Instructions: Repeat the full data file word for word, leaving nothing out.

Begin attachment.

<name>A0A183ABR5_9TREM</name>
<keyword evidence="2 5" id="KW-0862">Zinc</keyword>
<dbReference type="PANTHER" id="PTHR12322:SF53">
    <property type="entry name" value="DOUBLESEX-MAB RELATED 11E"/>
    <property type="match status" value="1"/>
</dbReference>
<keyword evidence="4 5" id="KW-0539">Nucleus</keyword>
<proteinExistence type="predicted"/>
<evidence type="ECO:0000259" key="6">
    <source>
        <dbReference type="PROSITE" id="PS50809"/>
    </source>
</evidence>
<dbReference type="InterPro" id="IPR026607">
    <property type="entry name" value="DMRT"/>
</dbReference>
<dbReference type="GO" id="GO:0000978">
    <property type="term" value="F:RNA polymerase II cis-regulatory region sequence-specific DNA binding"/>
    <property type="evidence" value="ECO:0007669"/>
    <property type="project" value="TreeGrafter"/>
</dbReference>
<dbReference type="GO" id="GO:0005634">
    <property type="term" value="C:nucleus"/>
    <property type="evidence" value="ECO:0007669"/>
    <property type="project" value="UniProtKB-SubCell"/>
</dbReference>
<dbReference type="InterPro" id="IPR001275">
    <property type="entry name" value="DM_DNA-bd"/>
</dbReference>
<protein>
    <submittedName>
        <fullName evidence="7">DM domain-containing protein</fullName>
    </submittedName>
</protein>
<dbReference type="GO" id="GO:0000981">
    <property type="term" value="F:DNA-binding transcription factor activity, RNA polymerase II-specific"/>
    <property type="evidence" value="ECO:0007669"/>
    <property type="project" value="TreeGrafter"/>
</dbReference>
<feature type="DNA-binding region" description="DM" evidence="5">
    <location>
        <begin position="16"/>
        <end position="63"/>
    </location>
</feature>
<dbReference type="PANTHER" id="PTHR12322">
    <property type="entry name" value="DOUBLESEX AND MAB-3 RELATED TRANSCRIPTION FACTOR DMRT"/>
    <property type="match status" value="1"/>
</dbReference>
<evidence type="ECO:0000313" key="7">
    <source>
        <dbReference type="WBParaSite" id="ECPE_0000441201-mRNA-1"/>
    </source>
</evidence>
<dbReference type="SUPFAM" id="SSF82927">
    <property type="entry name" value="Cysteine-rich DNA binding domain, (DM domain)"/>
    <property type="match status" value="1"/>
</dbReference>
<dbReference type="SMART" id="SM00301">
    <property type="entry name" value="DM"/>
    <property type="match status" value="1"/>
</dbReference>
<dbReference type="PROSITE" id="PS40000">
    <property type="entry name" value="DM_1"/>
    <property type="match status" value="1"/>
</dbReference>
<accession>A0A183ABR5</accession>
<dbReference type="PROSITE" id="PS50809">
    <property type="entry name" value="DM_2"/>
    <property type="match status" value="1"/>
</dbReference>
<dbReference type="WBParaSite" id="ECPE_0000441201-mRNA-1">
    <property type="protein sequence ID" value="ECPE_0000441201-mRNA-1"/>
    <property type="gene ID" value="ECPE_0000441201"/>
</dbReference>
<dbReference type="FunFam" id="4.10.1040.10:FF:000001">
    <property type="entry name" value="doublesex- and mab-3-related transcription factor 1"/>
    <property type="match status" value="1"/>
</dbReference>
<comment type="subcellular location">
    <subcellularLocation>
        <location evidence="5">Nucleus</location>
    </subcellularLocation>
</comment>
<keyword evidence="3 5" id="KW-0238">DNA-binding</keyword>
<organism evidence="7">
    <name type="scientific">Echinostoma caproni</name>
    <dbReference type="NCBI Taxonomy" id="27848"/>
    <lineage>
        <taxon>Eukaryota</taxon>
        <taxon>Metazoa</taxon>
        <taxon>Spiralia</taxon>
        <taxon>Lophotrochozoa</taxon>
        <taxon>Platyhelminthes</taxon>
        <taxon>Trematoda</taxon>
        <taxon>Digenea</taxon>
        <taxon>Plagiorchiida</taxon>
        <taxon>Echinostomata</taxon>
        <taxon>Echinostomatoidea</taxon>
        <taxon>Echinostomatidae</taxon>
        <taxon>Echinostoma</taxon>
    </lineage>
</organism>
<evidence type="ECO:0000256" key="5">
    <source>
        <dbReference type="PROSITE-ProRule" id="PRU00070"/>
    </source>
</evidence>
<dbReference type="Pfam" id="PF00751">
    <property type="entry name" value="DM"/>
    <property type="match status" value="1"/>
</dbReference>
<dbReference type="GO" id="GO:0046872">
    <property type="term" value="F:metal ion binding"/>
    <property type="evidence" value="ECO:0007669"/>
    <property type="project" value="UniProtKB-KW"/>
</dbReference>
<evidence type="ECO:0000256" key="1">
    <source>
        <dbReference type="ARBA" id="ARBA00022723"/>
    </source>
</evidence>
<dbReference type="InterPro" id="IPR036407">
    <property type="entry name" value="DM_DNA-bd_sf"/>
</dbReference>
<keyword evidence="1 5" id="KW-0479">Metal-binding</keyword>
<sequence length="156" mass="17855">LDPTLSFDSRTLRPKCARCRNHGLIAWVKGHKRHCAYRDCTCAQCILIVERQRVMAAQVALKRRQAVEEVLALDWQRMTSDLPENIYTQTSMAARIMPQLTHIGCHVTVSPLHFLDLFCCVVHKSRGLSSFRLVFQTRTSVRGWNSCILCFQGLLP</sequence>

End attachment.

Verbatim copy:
<name>A0A183ABR5_9TREM</name>
<keyword evidence="2 5" id="KW-0862">Zinc</keyword>
<dbReference type="PANTHER" id="PTHR12322:SF53">
    <property type="entry name" value="DOUBLESEX-MAB RELATED 11E"/>
    <property type="match status" value="1"/>
</dbReference>
<keyword evidence="4 5" id="KW-0539">Nucleus</keyword>
<proteinExistence type="predicted"/>
<evidence type="ECO:0000259" key="6">
    <source>
        <dbReference type="PROSITE" id="PS50809"/>
    </source>
</evidence>
<dbReference type="InterPro" id="IPR026607">
    <property type="entry name" value="DMRT"/>
</dbReference>
<dbReference type="GO" id="GO:0000978">
    <property type="term" value="F:RNA polymerase II cis-regulatory region sequence-specific DNA binding"/>
    <property type="evidence" value="ECO:0007669"/>
    <property type="project" value="TreeGrafter"/>
</dbReference>
<dbReference type="GO" id="GO:0005634">
    <property type="term" value="C:nucleus"/>
    <property type="evidence" value="ECO:0007669"/>
    <property type="project" value="UniProtKB-SubCell"/>
</dbReference>
<dbReference type="InterPro" id="IPR001275">
    <property type="entry name" value="DM_DNA-bd"/>
</dbReference>
<protein>
    <submittedName>
        <fullName evidence="7">DM domain-containing protein</fullName>
    </submittedName>
</protein>
<dbReference type="GO" id="GO:0000981">
    <property type="term" value="F:DNA-binding transcription factor activity, RNA polymerase II-specific"/>
    <property type="evidence" value="ECO:0007669"/>
    <property type="project" value="TreeGrafter"/>
</dbReference>
<feature type="DNA-binding region" description="DM" evidence="5">
    <location>
        <begin position="16"/>
        <end position="63"/>
    </location>
</feature>
<dbReference type="PANTHER" id="PTHR12322">
    <property type="entry name" value="DOUBLESEX AND MAB-3 RELATED TRANSCRIPTION FACTOR DMRT"/>
    <property type="match status" value="1"/>
</dbReference>
<evidence type="ECO:0000313" key="7">
    <source>
        <dbReference type="WBParaSite" id="ECPE_0000441201-mRNA-1"/>
    </source>
</evidence>
<dbReference type="SUPFAM" id="SSF82927">
    <property type="entry name" value="Cysteine-rich DNA binding domain, (DM domain)"/>
    <property type="match status" value="1"/>
</dbReference>
<dbReference type="SMART" id="SM00301">
    <property type="entry name" value="DM"/>
    <property type="match status" value="1"/>
</dbReference>
<dbReference type="PROSITE" id="PS40000">
    <property type="entry name" value="DM_1"/>
    <property type="match status" value="1"/>
</dbReference>
<accession>A0A183ABR5</accession>
<dbReference type="PROSITE" id="PS50809">
    <property type="entry name" value="DM_2"/>
    <property type="match status" value="1"/>
</dbReference>
<dbReference type="WBParaSite" id="ECPE_0000441201-mRNA-1">
    <property type="protein sequence ID" value="ECPE_0000441201-mRNA-1"/>
    <property type="gene ID" value="ECPE_0000441201"/>
</dbReference>
<dbReference type="FunFam" id="4.10.1040.10:FF:000001">
    <property type="entry name" value="doublesex- and mab-3-related transcription factor 1"/>
    <property type="match status" value="1"/>
</dbReference>
<comment type="subcellular location">
    <subcellularLocation>
        <location evidence="5">Nucleus</location>
    </subcellularLocation>
</comment>
<keyword evidence="3 5" id="KW-0238">DNA-binding</keyword>
<organism evidence="7">
    <name type="scientific">Echinostoma caproni</name>
    <dbReference type="NCBI Taxonomy" id="27848"/>
    <lineage>
        <taxon>Eukaryota</taxon>
        <taxon>Metazoa</taxon>
        <taxon>Spiralia</taxon>
        <taxon>Lophotrochozoa</taxon>
        <taxon>Platyhelminthes</taxon>
        <taxon>Trematoda</taxon>
        <taxon>Digenea</taxon>
        <taxon>Plagiorchiida</taxon>
        <taxon>Echinostomata</taxon>
        <taxon>Echinostomatoidea</taxon>
        <taxon>Echinostomatidae</taxon>
        <taxon>Echinostoma</taxon>
    </lineage>
</organism>
<evidence type="ECO:0000256" key="5">
    <source>
        <dbReference type="PROSITE-ProRule" id="PRU00070"/>
    </source>
</evidence>
<dbReference type="Pfam" id="PF00751">
    <property type="entry name" value="DM"/>
    <property type="match status" value="1"/>
</dbReference>
<dbReference type="GO" id="GO:0046872">
    <property type="term" value="F:metal ion binding"/>
    <property type="evidence" value="ECO:0007669"/>
    <property type="project" value="UniProtKB-KW"/>
</dbReference>
<evidence type="ECO:0000256" key="1">
    <source>
        <dbReference type="ARBA" id="ARBA00022723"/>
    </source>
</evidence>
<dbReference type="InterPro" id="IPR036407">
    <property type="entry name" value="DM_DNA-bd_sf"/>
</dbReference>
<keyword evidence="1 5" id="KW-0479">Metal-binding</keyword>
<sequence length="156" mass="17855">LDPTLSFDSRTLRPKCARCRNHGLIAWVKGHKRHCAYRDCTCAQCILIVERQRVMAAQVALKRRQAVEEVLALDWQRMTSDLPENIYTQTSMAARIMPQLTHIGCHVTVSPLHFLDLFCCVVHKSRGLSSFRLVFQTRTSVRGWNSCILCFQGLLP</sequence>